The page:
This week’s Reader’s Rig comes from retired photographer Curt Door in Colorado, who shares his unusual Slingshot Ripper 29. Get to know more about Curt, his downtube-less bike, and those lovely homemade bags here…

Words and photos by Curt Door

Hi, my name is Curt. I spent my career in the field of photography on the payroll of corporations, as well as doing some freelance work along the way. As a 67-year-old retiree, bikes are my preferred form of outdoor entertainment, although hiking is a close second.

Slingshot Ripper 29

I’m originally from West Michigan, now living in Southwest Colorado, and like most people, I started riding bicycles at an early age—that some might even call the dark ages. For bikes, it was that, compared to where we are today. My first job, at age 16 in 1971, was selling bikes, and I bought my first 10-speed from that shop. I liked bikes then, but my real interest didn’t pique until 1986 when I bought my first mountain bike, a Schwinn Sierra.

Riding off-road… now this will be fun! There wasn’t really much in the way of singletrack in those days, but I did live close enough to the then-new North Country Trail, which I would ride occasionally. That same year, I was approached by a co-worker about doing some photography for her friend who built mountain bikes in Grand Rapids. That friend was Mark Groendal, the inventor of Slingshot bikes.

  • Slingshot Ripper 29
  • Slingshot Ripper 29

I did a few jobs for Mark, trading out my work for Slingshot frames. They are unique for sure and are somewhat polarizing because of their design, which many people just don’t get, thinking they will somehow fly apart or snap in two—neither of which I’ve ever heard of happening. Those who get it love to ride them. They’re comfortable, like a soft-tail frame. Since ’86, I’ve always had at least one Slingshot in my garage and currently have two, the bike here and a 1993.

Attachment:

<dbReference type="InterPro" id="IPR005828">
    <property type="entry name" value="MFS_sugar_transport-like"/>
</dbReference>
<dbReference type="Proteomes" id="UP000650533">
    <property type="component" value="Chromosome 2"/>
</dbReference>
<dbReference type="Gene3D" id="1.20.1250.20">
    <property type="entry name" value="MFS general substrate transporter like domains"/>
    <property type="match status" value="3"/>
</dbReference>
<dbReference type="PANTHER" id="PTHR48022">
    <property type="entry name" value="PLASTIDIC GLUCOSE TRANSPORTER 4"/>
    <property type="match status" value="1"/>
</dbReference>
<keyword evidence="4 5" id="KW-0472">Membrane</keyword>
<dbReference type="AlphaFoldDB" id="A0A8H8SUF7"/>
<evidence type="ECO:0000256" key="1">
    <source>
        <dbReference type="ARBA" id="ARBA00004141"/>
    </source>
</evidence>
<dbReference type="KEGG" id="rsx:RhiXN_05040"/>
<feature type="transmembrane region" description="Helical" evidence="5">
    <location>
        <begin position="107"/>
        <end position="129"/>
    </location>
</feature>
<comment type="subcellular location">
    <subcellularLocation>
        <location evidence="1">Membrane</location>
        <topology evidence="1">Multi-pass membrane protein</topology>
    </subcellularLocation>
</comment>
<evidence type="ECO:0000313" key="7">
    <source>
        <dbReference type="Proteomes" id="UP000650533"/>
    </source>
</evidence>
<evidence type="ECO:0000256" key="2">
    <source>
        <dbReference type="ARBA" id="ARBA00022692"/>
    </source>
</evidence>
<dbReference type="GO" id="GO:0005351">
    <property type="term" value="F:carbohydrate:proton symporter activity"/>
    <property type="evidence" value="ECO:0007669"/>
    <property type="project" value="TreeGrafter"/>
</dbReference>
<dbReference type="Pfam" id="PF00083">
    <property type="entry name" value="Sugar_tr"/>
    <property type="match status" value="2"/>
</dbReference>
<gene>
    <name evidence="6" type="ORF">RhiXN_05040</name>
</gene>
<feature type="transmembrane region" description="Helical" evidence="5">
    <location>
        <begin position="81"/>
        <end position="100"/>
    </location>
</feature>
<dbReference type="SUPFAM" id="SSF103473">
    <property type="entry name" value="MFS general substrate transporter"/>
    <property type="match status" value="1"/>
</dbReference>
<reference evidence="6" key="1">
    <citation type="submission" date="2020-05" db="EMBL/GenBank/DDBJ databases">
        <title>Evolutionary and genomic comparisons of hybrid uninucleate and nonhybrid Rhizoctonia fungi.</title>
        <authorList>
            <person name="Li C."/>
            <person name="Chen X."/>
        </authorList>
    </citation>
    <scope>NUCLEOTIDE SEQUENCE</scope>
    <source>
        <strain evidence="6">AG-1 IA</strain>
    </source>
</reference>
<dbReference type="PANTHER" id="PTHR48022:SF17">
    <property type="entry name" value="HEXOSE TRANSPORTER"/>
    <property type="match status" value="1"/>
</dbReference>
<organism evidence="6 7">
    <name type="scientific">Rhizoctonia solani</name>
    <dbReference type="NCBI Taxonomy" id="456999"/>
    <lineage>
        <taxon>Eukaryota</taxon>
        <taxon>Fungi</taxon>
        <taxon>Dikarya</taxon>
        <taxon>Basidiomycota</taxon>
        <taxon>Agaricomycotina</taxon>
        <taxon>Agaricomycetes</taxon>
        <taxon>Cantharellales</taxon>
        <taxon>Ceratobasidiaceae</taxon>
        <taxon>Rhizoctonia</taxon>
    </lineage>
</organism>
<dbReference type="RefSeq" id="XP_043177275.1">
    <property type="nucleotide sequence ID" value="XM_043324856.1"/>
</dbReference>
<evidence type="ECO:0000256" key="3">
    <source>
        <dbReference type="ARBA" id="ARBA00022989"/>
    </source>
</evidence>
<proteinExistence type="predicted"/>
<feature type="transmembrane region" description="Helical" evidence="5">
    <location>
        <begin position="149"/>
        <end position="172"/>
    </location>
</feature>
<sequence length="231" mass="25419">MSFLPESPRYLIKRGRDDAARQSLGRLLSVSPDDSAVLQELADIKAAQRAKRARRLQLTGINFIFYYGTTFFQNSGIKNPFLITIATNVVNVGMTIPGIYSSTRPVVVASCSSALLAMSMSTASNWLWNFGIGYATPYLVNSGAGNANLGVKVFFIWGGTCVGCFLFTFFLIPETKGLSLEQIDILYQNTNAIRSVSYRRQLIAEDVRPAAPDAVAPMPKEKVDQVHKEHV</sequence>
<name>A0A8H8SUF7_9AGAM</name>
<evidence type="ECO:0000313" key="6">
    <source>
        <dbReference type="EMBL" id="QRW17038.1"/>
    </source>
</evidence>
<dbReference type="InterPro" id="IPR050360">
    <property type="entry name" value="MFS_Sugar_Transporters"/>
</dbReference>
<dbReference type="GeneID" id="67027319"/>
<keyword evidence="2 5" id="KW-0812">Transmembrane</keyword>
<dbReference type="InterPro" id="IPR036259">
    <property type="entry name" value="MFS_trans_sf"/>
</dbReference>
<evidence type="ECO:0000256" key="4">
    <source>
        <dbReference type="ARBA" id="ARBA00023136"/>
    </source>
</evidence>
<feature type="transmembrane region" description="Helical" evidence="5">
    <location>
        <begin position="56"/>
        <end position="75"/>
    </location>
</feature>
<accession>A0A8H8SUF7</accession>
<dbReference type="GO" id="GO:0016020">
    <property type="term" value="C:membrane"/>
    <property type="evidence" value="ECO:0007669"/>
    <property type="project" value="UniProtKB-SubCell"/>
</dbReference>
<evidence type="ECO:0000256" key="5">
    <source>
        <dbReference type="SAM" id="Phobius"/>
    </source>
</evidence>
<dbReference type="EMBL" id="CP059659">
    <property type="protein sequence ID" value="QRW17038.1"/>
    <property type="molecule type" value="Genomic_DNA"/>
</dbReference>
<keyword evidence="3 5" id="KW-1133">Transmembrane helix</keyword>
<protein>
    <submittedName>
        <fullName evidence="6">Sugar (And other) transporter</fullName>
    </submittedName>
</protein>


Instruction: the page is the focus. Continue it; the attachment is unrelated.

This is my 2012 Slingshot Ripper. I’ve actually raced this bike a few times, even podiumed a couple of times. Truth be told, though, at my age there aren’t many who were racing in my class. After my retirement from a job in Nebraska and a move to Colorado, I found that I would probably enjoy riding a full-suspension trail rig on our often rough local singletrack a lot more than this bike. And so, the Ripper languished in the corner of the garage much of the time. That is until I started to take an interest in bikepacking. This, I thought, would make an excellent bikepacking rig.

  • Slingshot Ripper 29
  • Slingshot Ripper 29
  • Slingshot Ripper 29
  • Frame Slingshot Ripper 29 (18″)
  • Fork 80mm Manitou Minute 29
  • Rims Easton EA90XC
  • Hubs Easton EA90XC
  • Tires Vittoria Mezcal 2.1, tubeless
  • Handlebars Bontrager Crivitz
  • Headset Chris King
  • Crankset Truvativ Noir carbon
  • Pedals Time Atac
  • Cassette Microshift 11×48 10-speed
  • Derailleur Microshift AdventX
  • Brakes SRAM Guide G2rs
  • Shifter(s) Microshift AdventX
  • Saddle WTB Volt
  • Seatpost PNW Pine dropper w/Bontrager lever
  • Stem 70mm x 25 degree Amazon find
  • Front bags Topeak Frontloader with Topeak drybag
  • Frame bags Homemade X-Pac
  • Rear bags Arkel Tailrider
  • Accessory bags Topeak Toploader
  • Other accessories Tailfin Alloy rack w/ Cargo Cages

The compliant frame and the 80mm Manitou fork have been great for tearing down forest service roads, so it should be great for this too. The first thing tackled was the frame bag. My wife is a very accomplished seamstress, and after much prodding, she made this amazing bag, unique to the “down-tubeless” needs of the frame. A removable Velcro cover or the Velcroed fly rod/tent pole bag is used to cover the cable. She also made the matching stem bags.

Slingshot Ripper 29

I opted for a Tailfin rack that my old Arkel bag attaches nicely to. A Topeak Frontloader handles things out front. Originally, the bike was built up 3×9, which I switched to 1×9 and then to 1×10 to use a 11-48 Microshift cassette in conjunction with a Raceface 30T chainring. Four-pot SRAM Guide G2rs brakes supply the power to bring all that rolling weight to a stop, which we need in the mountains. The PNW Pine dropper post has been a nice addition too.

  • Slingshot Ripper 29
  • Slingshot Ripper 29

So far, it’s been overnighter trips to shake down everything with hopes of doing multi-night outings in the future. It’s good to be in the great outdoors, and there is a lot of it right in my backyard. It’s good too, to keep moving. I don’t want to rust!

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